Kurt Helin

Five Takeaways from an NBA Tuesday: Por-zing-is! Por-zing-is! Por-zing-is!


A seven-game slate Tuesday saw a series of upsets across the NBA Wednesday (although not of Golden State, which remains undefeated at 12-0), huge performances, and a couple of surprises. In case you were busy chasing zebras around the streets of Philadelphia, here are five things you need to know from an NBA Tuesday.

1) Knicks’s fans treat emergence of Kristaps Porzingis as greatest thing to hit city since pizza slices. New Yorkers have long been known for their even keel, their measured reactions to things. So the fact that rookie Kristaps Porzingis has emerged as a legit player and a ray of hope for the franchise in his first month in the league — much faster than even his most fervent supporters back at the draft expected — has been greeted in the rational manner you’d expect.

For example, some Knicks fans have taken to calling him “Godzingis.”

Porzingis dropped 29 points on 10-of-17 shooting, plus grabbed 11 rebounds on the Hornets Tuesday night, leading New York to a 102-94 win with his best game to date. He’s the first Knick rookie to put up 27-and-10 since Patrick Ewing — and Porzingis isn’t even 21 yet. While there wasn’t one of his signature putback dunks he showed off a varied and impressive offensive arsenal against Charlotte, scoring on jumpers from the elbow, pull-up jumpers, left-handed floaters, quick-hit elbow jumpers, pick-and-pop threes, baseline moves and jumpers, and most importantly he showed toughness finishing through contact. That was the concern back when Knicks fans booed the pick on draft night — they feared Phil Jackson had drafted a soft Euro. Andrea Bargnani 2.0. But Porzingis has a lot of grit to his game — he wants to defend, to hit the glass, he doesn’t shy away from physical play. He had five double-doubles this season, and while his game has a lot of room for improvement, still he can contribute right now.

He’s a piece the Knicks can use to start really rebuilding with (throw in Langston Galloway and Jerian Grant and you have a few pieces of what could become a good Knicks team in a few years). Which is why the “Por-zing-is Por-zing-is” chants that rang through Madison Square Garden Tuesday night may become a regular thing. New York loves him today.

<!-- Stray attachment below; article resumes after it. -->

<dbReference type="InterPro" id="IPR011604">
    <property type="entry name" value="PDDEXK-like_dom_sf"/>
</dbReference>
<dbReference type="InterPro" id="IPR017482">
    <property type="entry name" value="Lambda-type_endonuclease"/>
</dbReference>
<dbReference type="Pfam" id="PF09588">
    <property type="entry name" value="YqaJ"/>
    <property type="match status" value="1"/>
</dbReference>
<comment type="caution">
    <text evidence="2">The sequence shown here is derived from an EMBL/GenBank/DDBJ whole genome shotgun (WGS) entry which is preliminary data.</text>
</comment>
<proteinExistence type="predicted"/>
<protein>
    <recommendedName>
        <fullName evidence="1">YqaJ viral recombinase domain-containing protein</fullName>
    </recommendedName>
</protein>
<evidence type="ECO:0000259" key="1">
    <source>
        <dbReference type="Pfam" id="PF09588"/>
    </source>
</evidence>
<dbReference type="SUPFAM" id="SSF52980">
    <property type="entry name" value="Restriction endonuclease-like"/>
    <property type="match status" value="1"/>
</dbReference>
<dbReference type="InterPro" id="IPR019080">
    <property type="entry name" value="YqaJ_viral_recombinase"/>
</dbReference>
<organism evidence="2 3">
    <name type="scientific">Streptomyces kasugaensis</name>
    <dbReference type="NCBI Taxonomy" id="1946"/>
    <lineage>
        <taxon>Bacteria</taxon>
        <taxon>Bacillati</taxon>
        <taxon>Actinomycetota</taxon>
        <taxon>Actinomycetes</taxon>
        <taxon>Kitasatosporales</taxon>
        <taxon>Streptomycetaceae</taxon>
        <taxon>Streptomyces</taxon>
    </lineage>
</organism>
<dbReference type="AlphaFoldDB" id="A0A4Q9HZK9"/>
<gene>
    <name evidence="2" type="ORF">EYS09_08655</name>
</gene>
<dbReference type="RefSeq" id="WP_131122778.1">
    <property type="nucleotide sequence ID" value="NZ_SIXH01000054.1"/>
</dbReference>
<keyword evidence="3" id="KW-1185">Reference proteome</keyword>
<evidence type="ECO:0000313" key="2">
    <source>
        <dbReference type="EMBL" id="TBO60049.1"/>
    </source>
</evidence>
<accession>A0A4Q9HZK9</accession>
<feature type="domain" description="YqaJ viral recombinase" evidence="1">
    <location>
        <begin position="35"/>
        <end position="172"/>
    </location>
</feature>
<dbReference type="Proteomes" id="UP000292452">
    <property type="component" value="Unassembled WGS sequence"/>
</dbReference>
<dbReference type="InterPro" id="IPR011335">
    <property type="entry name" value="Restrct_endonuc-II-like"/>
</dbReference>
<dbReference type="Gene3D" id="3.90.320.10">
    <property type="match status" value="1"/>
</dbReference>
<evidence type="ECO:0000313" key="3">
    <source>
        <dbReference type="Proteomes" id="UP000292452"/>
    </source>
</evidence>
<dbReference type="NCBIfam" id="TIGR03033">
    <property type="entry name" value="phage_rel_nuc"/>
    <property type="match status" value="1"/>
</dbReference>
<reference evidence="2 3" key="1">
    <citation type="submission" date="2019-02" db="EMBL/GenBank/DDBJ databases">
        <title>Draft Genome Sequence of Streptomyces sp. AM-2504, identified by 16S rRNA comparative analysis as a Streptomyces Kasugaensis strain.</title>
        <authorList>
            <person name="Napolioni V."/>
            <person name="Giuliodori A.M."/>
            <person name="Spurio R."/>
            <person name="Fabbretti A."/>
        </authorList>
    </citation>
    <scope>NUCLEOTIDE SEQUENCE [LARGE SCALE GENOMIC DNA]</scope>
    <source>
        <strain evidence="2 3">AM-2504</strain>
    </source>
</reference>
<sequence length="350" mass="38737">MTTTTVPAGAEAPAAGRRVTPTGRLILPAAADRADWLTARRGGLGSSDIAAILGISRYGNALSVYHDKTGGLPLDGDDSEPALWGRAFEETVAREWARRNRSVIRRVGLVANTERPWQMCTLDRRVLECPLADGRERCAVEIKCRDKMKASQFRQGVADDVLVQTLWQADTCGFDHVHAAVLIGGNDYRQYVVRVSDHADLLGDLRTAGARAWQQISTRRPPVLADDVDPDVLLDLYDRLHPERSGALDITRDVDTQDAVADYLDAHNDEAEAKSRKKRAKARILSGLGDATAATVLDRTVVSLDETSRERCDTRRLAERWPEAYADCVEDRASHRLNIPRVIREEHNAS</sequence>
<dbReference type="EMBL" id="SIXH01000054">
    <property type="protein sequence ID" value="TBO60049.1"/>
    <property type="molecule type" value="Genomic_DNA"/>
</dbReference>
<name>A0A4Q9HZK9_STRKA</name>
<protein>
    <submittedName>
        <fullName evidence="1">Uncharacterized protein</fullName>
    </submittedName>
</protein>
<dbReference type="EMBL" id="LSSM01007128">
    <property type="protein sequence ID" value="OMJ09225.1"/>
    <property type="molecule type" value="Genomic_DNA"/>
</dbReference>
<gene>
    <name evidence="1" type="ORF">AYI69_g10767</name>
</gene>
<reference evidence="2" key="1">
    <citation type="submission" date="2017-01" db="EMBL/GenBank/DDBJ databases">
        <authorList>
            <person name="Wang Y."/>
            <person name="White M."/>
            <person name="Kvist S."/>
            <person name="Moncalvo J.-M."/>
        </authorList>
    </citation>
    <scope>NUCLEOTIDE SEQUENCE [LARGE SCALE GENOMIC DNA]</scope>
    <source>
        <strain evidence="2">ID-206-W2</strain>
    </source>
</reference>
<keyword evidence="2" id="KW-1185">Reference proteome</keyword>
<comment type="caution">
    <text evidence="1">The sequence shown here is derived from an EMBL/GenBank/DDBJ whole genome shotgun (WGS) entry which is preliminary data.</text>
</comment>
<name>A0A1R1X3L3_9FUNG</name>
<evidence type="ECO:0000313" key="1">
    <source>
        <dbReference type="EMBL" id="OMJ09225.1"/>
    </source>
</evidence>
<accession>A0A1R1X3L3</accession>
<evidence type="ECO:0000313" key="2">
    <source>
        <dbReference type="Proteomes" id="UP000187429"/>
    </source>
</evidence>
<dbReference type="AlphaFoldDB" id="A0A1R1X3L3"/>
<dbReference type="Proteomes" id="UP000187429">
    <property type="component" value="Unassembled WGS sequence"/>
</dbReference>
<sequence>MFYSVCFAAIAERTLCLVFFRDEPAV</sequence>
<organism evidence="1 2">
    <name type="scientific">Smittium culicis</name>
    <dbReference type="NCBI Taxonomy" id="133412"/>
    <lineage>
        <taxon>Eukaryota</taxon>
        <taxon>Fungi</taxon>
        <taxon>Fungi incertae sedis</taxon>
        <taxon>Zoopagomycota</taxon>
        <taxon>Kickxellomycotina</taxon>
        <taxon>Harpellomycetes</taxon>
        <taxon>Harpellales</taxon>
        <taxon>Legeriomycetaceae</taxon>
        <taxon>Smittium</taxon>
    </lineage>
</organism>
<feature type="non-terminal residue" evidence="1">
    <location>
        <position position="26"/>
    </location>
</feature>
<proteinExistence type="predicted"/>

2) Beasting Andre Drummond leads Pistons come-from-behind win over Cavaliers. Detroit had dropped four straight on a West Coast road swing, but they looked far more comfortable back in the Motor City Tuesday, coming from behind to beat the Cavaliers 104-99. That starts with Andre Drummond, who dropped what seems a routine 25 points on 10-15 shooting, plus grabbing 18 rebounds. The Cavs tried to go hack-a-Drummond, he hit three-of-four free throws and squashed that (intentionally fouling backfired on the Cavs in this one). Drummond also played some good defense down the stretch switching onto LeBron James when the Cavaliers’ tried to post him up. Reggie Jackson  returned to form for the Pistons, outplaying the Cavs mix-and-match point guards down the stretch. Cleveland had their chances late in this one but Kevin Love just missed a couple clean looks, and they had a turnover in there when LeBron thought he knew where Mo Williams would be but was wrong. The Cavs did not impress late, the Pistons did and got the W.

3) LeBron James passed Jerry West for 19th on NBA all-time scoring list. With a wide-open corner three late in the first quarter Tuesday, LeBron moved past Jerry West into 19th all-time on the NBA scoring list (LeBron finished with 30 on the night). Next up, Reggie Miller (LeBron is going to move up the ranks fast this season, he could get up to 11 or 12 this season).